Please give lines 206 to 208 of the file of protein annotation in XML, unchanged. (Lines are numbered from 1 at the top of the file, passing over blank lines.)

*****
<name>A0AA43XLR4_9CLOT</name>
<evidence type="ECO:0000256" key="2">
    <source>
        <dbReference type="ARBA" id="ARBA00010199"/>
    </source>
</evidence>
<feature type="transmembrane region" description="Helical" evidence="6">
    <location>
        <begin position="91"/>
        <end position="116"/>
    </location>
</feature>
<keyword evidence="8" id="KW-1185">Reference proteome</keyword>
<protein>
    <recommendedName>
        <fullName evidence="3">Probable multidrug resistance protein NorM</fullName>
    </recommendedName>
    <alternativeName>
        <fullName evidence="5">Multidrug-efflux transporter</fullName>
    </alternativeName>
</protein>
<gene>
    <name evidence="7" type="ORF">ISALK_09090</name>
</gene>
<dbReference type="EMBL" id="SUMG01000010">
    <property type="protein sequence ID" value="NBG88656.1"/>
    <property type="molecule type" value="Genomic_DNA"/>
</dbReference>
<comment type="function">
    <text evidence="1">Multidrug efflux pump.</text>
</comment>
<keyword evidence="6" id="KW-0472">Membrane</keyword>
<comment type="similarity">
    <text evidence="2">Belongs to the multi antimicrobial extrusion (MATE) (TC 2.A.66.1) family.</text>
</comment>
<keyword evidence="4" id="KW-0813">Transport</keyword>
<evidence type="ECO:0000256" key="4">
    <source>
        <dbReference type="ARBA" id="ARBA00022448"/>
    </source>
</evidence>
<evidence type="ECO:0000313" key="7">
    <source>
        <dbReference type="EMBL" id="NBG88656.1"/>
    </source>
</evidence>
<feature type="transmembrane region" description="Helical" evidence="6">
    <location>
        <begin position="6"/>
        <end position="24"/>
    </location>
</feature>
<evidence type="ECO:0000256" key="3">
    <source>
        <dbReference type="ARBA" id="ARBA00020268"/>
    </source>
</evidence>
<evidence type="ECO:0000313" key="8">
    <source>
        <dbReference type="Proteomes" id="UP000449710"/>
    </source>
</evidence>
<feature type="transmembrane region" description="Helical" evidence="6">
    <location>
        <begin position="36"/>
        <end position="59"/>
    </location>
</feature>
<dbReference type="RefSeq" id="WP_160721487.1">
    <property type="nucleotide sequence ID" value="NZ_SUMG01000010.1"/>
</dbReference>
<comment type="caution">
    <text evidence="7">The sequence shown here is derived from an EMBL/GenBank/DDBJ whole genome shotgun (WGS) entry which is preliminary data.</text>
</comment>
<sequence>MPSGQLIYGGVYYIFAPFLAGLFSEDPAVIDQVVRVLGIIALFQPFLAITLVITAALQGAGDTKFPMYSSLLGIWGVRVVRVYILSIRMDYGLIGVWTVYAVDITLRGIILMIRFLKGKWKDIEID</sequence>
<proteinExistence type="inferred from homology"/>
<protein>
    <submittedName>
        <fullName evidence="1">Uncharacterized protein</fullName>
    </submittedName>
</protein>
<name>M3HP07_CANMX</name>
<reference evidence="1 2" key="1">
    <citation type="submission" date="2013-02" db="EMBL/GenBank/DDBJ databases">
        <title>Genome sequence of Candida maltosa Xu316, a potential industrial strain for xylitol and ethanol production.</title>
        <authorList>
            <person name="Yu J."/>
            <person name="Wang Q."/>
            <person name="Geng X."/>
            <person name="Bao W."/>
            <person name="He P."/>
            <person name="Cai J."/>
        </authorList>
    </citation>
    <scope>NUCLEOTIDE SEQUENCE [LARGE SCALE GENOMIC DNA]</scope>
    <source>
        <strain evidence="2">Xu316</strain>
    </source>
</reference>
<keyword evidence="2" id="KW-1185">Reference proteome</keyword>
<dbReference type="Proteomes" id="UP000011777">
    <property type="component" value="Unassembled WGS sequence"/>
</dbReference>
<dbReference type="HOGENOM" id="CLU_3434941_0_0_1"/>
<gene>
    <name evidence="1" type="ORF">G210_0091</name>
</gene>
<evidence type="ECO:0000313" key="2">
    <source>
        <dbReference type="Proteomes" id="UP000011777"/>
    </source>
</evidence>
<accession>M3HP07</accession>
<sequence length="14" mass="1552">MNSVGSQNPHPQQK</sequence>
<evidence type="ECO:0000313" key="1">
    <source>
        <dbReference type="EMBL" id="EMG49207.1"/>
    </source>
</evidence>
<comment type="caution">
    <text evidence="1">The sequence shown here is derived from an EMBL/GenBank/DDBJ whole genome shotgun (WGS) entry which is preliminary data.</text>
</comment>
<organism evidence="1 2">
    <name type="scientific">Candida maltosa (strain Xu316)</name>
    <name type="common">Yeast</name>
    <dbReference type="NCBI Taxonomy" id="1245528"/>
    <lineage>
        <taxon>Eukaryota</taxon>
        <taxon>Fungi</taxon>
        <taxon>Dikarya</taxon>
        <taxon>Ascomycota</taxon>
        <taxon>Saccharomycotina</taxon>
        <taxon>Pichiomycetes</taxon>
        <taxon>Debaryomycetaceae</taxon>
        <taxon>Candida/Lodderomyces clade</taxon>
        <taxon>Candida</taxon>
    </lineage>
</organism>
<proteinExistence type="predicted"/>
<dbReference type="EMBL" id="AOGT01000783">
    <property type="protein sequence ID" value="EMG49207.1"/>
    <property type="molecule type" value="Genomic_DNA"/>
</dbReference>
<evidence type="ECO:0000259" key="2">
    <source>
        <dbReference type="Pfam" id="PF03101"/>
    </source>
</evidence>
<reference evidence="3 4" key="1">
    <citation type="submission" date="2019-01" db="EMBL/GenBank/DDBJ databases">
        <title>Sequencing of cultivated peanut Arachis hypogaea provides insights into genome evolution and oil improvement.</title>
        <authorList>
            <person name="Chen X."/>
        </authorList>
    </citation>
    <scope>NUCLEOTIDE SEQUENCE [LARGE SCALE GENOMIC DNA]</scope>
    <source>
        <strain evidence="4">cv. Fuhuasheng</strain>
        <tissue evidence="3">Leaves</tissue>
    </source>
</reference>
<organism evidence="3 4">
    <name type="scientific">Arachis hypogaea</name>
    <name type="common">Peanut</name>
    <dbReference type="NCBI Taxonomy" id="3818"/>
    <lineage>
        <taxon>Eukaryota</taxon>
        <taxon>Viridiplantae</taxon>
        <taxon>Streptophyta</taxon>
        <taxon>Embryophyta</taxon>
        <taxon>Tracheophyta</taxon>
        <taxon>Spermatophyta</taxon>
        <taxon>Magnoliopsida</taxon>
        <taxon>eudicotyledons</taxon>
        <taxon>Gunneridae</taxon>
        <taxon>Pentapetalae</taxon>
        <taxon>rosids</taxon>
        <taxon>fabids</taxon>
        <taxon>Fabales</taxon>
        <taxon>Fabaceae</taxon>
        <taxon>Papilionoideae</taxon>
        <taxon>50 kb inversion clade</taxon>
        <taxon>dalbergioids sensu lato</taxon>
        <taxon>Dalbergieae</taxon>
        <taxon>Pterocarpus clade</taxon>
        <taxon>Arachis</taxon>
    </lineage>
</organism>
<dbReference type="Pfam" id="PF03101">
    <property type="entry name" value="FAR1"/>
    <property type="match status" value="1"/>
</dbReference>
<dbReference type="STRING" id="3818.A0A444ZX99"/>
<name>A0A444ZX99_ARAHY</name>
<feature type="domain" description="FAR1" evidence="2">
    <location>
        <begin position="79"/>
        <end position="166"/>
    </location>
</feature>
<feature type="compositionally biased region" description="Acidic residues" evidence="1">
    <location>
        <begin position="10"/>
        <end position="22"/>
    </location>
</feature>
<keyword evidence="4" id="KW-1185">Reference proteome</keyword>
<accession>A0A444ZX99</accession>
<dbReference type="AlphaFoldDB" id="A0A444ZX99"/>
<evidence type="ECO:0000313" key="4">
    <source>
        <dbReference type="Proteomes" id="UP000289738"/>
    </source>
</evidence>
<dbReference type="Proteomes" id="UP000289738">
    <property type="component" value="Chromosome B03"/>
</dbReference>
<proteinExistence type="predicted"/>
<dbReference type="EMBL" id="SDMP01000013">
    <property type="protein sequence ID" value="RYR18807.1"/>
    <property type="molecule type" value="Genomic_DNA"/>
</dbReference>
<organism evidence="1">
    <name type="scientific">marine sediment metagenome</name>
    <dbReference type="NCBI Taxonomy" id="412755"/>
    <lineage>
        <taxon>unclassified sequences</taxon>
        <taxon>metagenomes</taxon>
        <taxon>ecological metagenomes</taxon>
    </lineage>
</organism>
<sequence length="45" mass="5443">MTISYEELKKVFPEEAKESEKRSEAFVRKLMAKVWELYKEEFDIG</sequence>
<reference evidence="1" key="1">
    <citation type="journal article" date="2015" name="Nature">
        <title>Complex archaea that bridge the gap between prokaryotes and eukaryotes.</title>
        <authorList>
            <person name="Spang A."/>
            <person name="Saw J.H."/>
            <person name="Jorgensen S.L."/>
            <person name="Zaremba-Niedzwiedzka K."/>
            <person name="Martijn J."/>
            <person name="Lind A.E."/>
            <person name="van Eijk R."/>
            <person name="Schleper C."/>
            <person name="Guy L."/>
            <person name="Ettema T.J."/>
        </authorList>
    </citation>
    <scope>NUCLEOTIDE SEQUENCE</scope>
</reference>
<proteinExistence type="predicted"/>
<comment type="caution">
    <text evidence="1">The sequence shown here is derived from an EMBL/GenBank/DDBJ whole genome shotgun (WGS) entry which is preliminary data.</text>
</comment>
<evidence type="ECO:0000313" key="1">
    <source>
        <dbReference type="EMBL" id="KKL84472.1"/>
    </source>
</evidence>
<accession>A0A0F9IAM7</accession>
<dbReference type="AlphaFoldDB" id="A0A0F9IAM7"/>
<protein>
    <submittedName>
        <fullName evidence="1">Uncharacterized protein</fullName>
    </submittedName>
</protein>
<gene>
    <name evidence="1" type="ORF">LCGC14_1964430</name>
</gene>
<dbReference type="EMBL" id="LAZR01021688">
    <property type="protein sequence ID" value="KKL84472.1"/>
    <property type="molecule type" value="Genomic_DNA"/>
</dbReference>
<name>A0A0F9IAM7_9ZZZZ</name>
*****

</feature>
<keyword evidence="4" id="KW-1185">Reference proteome</keyword>
<accession>A0A444ZX99</accession>